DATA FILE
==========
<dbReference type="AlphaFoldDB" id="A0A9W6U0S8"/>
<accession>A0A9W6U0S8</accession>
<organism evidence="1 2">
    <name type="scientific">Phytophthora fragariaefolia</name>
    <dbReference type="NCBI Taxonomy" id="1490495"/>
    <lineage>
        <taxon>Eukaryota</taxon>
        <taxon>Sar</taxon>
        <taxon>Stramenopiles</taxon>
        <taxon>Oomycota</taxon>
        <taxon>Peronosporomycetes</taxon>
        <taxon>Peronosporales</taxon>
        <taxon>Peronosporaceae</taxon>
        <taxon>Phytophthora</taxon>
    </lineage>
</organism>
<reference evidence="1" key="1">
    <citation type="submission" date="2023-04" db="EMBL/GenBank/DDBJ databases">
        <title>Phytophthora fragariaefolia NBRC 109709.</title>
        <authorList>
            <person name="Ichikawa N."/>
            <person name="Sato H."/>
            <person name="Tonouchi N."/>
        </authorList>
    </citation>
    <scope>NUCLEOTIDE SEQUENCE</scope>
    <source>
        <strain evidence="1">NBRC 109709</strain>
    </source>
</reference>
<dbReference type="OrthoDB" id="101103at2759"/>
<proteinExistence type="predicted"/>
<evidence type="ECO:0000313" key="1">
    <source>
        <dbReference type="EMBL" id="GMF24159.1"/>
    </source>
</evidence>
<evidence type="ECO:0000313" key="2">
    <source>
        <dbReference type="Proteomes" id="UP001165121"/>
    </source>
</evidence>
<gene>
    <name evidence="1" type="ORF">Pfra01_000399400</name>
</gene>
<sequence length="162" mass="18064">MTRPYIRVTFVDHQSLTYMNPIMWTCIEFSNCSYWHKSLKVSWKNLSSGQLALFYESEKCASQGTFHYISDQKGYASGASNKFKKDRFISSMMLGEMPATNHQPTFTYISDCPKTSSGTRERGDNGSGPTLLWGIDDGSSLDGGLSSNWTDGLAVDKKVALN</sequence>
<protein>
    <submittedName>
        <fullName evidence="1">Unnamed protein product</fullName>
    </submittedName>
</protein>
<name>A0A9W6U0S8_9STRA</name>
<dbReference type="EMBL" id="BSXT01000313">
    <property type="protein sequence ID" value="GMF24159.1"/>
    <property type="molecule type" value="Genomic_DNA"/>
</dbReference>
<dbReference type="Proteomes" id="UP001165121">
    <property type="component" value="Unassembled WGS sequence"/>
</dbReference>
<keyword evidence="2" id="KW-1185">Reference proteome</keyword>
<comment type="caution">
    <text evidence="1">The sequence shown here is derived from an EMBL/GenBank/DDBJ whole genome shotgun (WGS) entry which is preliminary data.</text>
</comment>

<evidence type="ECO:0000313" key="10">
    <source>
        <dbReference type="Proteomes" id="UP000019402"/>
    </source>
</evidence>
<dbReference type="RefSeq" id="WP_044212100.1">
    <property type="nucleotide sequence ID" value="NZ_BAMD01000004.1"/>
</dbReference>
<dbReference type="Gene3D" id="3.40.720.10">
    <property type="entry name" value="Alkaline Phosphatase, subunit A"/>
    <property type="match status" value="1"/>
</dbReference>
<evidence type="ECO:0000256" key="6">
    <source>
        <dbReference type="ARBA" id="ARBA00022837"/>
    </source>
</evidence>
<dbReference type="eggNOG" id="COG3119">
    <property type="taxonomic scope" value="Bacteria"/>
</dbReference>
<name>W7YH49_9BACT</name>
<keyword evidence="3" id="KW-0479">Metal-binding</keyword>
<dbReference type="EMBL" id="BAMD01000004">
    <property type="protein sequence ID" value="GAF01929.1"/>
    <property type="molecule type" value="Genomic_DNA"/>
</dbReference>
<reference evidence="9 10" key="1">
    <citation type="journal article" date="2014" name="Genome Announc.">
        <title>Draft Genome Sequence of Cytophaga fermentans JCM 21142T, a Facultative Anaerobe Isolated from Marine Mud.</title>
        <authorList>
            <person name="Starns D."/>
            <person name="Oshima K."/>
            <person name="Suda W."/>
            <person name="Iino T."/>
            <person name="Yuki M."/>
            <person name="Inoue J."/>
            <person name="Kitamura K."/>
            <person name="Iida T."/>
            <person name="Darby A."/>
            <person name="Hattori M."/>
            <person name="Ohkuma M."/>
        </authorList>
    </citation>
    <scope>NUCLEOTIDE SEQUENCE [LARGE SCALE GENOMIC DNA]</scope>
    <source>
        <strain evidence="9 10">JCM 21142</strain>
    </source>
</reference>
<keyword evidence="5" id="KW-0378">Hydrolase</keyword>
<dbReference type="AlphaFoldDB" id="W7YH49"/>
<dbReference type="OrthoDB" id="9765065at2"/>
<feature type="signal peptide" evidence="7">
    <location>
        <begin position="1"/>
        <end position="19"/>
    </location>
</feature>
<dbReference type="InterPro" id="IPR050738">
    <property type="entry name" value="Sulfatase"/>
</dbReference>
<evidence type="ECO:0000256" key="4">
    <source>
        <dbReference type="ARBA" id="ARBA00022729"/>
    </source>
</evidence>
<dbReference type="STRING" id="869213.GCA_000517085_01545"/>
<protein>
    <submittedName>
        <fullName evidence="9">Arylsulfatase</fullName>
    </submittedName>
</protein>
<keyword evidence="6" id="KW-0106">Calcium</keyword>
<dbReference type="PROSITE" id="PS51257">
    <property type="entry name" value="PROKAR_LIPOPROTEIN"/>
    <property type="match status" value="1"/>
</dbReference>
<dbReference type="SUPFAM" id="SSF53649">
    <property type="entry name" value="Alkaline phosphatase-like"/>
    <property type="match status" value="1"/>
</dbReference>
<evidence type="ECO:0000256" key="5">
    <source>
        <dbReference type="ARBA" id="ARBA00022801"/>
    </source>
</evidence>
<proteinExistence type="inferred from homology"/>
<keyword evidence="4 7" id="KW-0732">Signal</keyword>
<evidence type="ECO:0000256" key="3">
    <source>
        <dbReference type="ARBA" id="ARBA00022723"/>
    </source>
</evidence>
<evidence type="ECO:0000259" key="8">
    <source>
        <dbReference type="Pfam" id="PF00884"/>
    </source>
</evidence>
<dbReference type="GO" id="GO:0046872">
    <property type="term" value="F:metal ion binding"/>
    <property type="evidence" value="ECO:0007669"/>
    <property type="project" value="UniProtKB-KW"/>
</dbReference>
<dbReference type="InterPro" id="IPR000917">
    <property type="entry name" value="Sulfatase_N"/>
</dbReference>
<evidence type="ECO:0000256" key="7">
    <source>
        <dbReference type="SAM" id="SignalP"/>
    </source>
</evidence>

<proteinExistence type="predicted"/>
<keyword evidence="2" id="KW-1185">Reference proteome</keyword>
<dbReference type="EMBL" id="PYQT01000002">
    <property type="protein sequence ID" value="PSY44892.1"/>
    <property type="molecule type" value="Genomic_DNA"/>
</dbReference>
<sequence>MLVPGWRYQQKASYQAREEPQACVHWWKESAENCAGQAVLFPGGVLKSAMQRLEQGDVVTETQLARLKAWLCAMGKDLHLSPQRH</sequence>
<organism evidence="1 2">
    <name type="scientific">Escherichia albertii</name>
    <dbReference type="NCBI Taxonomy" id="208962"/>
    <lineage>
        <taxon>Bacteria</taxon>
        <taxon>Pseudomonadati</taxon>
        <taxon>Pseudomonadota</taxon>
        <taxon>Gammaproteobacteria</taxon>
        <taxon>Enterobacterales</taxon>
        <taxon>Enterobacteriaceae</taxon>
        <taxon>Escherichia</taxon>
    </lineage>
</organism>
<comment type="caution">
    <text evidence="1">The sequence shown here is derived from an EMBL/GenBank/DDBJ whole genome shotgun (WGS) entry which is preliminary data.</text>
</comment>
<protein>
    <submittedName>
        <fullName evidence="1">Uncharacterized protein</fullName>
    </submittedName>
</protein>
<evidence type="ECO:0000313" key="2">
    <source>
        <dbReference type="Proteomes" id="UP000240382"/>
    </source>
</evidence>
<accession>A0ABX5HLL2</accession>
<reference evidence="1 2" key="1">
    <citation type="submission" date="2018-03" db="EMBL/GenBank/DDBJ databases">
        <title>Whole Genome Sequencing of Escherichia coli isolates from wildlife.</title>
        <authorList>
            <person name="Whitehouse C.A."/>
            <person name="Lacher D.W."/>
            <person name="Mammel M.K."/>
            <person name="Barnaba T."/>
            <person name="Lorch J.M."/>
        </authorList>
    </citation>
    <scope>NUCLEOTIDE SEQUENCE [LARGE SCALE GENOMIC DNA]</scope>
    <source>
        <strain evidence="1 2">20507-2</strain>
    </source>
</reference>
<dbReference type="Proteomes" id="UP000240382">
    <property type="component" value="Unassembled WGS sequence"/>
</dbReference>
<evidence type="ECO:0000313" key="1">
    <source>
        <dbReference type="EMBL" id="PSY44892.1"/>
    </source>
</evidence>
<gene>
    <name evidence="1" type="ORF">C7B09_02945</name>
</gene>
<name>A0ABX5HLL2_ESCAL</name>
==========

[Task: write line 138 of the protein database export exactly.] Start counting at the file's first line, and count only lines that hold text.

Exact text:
    <property type="match status" value="1"/>